June 19, 2020 4 min read
Special drinks have always had a role to play in the greatest celebrations. Join us as we trace the history of alcoholic drinks as a feature of seasonal festivities, from the Inca Empire and Midsummer in Ancient England to Wimbledon and Glasto today.
Midsummer is a celebration of the longest day of the year, when the Earth’s tilt on its axis begins to move the northern hemisphere further from the Sun.
In Northern Europe, Midsummer is traditionally celebrated on a day between June 21 and 25, and on the day before. This may or may not coincide with the summer solstice, which takes place on June 20, 21, 22, and is truly the longest day of the year.
In Scandinavia, Finland and the Baltics, Midsummer remains the second-biggest annual celebration after Christmas. Traditional Midsummer celebrations have largely died out in England, due to the opposition of the Church from the late 14th century up until the Reformation.
Midsummer celebrations have taken lots of different forms over the centuries and around the world. Common themes have included bonfires, feasting, singing, dancing and – of course – drinking.
The non-fiction author Richard Cohen unearths some fascinating links between drinking and the solstice in his book, Chasing The Sun.
For one thing, Cohen writes of historic Norwegian court records that tell of witches flying through the air, merry on home-brew, many of them riding black cats, on Midsummer Eve. And then there’s the tale of an old superstition, documented by the British antiquary Francis Gose:
“Any unmarried woman fasting on Midsummer Eve, and at midnight laying a clean cloth, with bread, cheese and ale, and sitting down as if going to eat, the street door being left open, the person whom she is afterwards to marry will come into the room and drink to her by bowing; and after finishing the glass will leave it on the table, and, making another bow, retire.”
On a less supernatural level, beer-drinking was widespread among Midsummer revellers.
Some pagan Midsummer celebrations live on, notably the Midsummer gathering at Stonehenge, where thousands flock every year (except 2020). In Cornwall, beacon fires are still lit on high hilltops on Midsummer Eve.
But what’s even more remarkable is how elements of these celebrations survived in mainstream culture long after paganism was largely stamped out. In the North of England, communities danced around bonfires on summer solstice until the mid-1800s. Cornish immigrants in South Australia used to do the same on June 24th, the southern hemisphere’s midwinter.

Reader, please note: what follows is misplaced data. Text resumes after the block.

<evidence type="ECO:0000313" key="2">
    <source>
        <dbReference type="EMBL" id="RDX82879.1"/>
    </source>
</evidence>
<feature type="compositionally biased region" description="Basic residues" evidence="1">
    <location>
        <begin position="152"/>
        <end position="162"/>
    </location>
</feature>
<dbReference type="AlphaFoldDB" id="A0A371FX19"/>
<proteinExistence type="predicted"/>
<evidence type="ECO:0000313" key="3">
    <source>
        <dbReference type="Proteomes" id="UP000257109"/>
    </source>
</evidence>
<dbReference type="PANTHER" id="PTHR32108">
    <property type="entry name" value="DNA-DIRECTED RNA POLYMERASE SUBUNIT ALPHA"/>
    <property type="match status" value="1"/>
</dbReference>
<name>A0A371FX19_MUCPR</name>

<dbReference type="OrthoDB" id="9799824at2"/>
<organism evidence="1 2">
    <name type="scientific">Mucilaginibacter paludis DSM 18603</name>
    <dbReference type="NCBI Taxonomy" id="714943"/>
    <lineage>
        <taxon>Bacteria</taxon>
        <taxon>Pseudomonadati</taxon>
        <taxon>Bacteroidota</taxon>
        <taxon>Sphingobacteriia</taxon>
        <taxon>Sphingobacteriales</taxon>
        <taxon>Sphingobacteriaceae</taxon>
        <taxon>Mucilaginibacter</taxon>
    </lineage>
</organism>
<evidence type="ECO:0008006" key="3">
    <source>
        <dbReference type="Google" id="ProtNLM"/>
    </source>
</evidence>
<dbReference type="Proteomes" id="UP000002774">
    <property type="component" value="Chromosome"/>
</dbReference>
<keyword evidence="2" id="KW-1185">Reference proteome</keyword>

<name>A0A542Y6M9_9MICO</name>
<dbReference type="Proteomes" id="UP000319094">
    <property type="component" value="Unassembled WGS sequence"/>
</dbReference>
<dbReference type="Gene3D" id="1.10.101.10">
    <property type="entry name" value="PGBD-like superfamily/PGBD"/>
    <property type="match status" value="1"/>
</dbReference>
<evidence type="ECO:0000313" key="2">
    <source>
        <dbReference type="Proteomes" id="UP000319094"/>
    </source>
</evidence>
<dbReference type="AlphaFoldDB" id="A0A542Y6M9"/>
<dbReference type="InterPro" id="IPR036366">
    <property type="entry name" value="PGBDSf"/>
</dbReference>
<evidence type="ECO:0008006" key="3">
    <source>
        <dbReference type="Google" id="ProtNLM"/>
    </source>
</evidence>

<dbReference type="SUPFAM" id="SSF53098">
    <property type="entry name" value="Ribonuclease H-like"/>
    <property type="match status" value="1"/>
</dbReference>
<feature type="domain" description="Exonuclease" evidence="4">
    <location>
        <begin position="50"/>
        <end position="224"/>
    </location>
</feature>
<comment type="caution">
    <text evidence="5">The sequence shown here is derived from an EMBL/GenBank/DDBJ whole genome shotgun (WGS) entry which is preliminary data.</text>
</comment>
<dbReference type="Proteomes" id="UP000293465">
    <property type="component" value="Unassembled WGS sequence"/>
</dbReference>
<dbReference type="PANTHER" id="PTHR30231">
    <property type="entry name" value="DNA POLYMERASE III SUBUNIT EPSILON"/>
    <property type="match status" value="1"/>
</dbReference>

Most Brits no longer celebrate Midsummer in any pagan sense, but there are parallels in how we celebrate the turn of the seasons. From the revelry at Glastonbury Festival around Midsummer, to Wimbledon and the Henley Regatta with their much-cherished Pimm’s cocktails in July, the nation continues to let its hair down around this time of year.
If you’ve ever researched Midsummer and sun worship in Britain, you’ll know that in these subject areas, pretty much all roads lead back to Stonehenge.
It seems that Stonehenge may have acted as a kind of prehistoric calendar, through the alignment of its standing stones with the Sun. Famously, at summer solstice, the Sun rises behind the heel stone of Stonehenge and shines into its very heart. The whole monument is perfectly aligned with both solstices, summer and winter.
One of the theories on the purpose of Stonehenge – and there have been many theories – was that the famous stone circle was built as a tomb for Boadicea, pagan warrior queen of the Iceni. This piqued our interest, as one of our spirits bears her name: Boadicea gin, which we’ve given a bright blue bottle to represent the woad dye the Iceni wore into battle, and bearing a triskelion symbol similar to those used by the tribe.
The Iceni were Celts, and their druidic religion revered the Sun as a supernatural force, along with the moon and the stars. Whether or not Stonehenge was really built as a resting place for Boadicea, it is safe to say the Sun held a special meaning for the great woman and her people. And so, for us, toasting Boadicea with a glass of Boadicea gin this Midsummer will feel like a fitting tribute.
In some cultures, drinks have been more than just an accompaniment to celebrating the seasons; they’ve been a way worshipping the Sun.
As shown in these incredible photos by Jorge de la Quintana, in traditional Inca ceremonies, chicha, an alcoholic drink made with maize, is sometimes poured into a golden vessel as an offering to the sun god, Inti. It is said that if the liquid disappears, the Sun has truly partaken of the drink – and in some cases, that’s exactly what happens, presumably through evaporation.
Believe it or not, Wild Knight Distillery owes its existence to ritual drinking. Our founders, Steph and Matt Brown, were inspired to set up the distillery after Matt travelled to Mongolia for his brother’s wedding. The wedding day started in traditional Mongolian fashion with the sharing of a bowl of vodka, and the drink played a memorable part in the festivities that followed.
From matrimonial rites in Mongolia to Midsummer in England, special drinks are a constant feature of the greatest celebrations. Whatever you choose to celebrate next, we’d be honoured if you decide to share the occasion with one of our spirits.
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